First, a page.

Self-Esteem and Alcohol Use: Implications for Aggressive Behavior
Previous research has revealed an intimate connection between alcohol use and aggression. However, it is also clear that alcohol use has a stronger association with aggression for some individuals than it does for others. As a result, researchers have become interested in examining how individual differences may influence the association between alcohol use and aggression. The purpose of the present work is to provide a review of the literature that focuses on the separate connections that self-esteem has with alcohol use and aggression as well as provide some ideas about the role that self-esteem may play in the link between alcohol use and aggression. We review the most prominent explanations for the links that self-esteem has been found to have with alcohol use and aggression (e.g., the vulnerability model which argues that alcohol use is a consequence of low self-esteem). Recent advancements in the self-esteem literature concerning distinctions between secure and fragile forms of self-esteem are discussed in terms of their potential implications for understanding the links that self-esteem has with alcohol use and aggression. Finally, we speculate about the possible role that fragile high self-esteem may play in the connection between alcohol use and aggression.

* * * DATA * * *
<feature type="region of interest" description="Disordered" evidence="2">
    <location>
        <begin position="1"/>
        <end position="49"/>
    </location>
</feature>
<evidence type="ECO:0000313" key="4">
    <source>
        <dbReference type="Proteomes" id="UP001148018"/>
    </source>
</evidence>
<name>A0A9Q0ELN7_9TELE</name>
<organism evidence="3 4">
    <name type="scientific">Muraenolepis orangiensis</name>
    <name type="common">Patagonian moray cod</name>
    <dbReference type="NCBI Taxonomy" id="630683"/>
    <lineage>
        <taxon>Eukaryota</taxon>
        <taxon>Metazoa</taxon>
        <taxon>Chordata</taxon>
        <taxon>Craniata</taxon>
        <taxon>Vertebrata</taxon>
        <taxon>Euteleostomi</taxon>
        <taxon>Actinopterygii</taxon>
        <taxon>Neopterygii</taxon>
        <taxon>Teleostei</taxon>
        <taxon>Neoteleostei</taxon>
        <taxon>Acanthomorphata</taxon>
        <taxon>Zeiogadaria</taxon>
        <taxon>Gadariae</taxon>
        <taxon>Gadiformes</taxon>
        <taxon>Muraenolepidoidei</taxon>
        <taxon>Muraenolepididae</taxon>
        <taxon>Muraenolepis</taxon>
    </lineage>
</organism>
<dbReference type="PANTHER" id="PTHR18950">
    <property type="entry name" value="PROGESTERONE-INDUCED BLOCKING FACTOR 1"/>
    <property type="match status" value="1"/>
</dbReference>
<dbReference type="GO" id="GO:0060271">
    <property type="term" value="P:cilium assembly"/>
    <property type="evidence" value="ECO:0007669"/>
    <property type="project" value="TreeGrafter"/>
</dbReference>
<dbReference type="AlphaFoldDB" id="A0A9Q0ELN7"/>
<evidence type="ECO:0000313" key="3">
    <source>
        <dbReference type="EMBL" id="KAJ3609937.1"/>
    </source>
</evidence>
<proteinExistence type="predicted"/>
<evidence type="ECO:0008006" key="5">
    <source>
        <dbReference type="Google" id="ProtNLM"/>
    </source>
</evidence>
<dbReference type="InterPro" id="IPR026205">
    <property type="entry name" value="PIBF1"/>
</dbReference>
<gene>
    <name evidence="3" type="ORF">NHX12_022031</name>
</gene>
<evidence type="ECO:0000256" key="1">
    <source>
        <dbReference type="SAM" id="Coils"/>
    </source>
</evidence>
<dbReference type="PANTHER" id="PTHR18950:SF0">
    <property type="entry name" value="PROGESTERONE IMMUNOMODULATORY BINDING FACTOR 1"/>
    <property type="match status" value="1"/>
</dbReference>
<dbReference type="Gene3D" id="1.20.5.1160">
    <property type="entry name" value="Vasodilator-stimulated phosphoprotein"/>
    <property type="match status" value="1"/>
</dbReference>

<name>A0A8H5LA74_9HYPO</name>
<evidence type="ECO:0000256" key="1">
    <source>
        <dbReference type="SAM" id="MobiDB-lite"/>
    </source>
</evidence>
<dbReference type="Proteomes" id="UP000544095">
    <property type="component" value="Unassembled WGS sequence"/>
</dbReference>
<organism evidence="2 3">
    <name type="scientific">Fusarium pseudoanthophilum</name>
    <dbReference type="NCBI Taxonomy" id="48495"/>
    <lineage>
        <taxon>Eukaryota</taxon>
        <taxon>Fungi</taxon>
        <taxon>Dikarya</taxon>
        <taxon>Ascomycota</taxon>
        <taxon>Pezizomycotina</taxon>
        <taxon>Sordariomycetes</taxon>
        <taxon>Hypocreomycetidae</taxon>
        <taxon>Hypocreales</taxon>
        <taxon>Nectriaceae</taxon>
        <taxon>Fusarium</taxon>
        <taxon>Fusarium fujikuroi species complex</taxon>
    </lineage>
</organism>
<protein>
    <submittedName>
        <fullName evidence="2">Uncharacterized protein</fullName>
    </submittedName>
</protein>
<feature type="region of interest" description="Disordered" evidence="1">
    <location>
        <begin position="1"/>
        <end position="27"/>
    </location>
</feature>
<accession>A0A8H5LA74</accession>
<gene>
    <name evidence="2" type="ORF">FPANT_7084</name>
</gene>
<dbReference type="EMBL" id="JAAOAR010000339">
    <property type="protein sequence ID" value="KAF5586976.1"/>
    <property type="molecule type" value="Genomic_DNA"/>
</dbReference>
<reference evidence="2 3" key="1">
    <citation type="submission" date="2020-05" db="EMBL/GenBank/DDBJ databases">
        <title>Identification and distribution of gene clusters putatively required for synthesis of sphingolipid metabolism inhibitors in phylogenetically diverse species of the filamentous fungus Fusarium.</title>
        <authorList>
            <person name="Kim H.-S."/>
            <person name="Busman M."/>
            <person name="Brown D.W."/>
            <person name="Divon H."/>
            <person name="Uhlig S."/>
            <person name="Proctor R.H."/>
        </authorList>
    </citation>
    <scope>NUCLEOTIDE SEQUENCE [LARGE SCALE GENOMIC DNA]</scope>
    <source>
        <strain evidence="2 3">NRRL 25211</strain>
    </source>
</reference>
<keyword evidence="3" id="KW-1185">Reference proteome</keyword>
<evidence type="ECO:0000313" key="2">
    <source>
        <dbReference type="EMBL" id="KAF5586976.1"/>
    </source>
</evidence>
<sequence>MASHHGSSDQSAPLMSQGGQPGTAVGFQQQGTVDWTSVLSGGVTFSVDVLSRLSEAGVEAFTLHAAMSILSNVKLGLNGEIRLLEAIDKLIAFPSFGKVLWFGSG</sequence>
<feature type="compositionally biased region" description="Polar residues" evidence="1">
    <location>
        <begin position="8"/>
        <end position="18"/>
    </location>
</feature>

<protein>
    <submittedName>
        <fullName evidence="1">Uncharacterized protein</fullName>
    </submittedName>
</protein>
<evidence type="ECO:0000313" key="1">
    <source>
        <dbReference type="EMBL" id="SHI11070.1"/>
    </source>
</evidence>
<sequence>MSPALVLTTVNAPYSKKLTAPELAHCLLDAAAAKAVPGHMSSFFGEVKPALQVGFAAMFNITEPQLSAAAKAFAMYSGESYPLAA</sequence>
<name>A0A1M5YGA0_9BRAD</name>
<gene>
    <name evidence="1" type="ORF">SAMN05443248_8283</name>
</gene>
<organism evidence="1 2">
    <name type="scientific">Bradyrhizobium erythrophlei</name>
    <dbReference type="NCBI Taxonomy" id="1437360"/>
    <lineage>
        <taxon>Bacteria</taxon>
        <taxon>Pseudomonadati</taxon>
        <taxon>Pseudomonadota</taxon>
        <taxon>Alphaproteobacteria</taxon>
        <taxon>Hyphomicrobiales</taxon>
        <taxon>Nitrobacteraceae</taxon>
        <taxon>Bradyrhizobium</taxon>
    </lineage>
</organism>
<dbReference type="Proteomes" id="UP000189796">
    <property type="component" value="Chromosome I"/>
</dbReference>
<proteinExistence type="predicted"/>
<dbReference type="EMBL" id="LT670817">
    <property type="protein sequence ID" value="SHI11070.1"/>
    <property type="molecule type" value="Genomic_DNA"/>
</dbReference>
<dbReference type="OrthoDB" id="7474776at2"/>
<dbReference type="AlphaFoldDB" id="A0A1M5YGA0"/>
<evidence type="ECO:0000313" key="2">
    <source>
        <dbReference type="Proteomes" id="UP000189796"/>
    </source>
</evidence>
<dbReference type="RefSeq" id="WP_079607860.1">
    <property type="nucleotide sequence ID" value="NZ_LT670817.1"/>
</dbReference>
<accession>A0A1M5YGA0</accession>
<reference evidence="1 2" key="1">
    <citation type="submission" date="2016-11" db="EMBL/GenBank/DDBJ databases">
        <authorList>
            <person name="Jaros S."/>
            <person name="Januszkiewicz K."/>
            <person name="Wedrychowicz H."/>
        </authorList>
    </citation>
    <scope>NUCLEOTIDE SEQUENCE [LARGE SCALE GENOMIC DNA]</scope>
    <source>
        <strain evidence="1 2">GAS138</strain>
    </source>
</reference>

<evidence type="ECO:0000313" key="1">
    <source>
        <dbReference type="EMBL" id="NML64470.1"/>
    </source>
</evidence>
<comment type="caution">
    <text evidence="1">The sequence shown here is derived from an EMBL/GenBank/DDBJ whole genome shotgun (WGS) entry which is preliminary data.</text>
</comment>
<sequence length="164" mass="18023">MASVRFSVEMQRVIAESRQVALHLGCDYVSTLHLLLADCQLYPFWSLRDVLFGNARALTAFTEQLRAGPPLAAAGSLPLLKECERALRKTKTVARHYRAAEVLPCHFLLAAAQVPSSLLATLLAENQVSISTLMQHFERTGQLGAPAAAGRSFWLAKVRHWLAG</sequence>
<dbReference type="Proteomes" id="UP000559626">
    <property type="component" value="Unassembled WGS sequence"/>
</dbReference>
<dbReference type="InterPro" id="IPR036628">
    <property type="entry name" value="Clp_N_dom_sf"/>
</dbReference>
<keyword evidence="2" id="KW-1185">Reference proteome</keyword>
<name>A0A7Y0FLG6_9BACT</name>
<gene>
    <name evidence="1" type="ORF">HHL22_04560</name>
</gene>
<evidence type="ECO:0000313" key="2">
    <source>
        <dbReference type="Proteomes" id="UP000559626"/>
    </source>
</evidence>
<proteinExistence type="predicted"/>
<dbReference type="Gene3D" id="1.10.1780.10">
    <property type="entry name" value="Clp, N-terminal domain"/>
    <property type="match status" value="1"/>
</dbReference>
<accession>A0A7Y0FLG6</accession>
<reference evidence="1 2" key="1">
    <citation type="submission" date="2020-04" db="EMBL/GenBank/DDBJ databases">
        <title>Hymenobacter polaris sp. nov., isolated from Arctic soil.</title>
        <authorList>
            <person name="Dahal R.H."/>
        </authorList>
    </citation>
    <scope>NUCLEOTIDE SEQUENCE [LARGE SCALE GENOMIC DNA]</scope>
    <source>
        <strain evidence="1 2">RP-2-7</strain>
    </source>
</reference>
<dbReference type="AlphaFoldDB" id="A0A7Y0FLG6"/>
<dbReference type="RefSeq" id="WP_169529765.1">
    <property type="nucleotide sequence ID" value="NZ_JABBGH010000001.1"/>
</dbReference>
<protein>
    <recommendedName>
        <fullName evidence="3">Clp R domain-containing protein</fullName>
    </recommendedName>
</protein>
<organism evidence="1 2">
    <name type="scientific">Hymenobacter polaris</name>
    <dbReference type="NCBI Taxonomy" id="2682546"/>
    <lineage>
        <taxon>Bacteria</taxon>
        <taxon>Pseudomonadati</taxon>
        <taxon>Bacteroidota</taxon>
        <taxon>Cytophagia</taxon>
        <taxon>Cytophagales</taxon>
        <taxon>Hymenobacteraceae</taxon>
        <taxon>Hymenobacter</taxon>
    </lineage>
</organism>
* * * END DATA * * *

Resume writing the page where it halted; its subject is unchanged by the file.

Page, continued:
International Journal of Mental Health and Addiction
Dahlen, E. R.,
Madson, M. B.
(2017). Self-Esteem and Alcohol Use: Implications for Aggressive Behavior. International Journal of Mental Health and Addiction, 15(5), 1103-1117.
Available at: https://aquila.usm.edu/fac_pubs/17637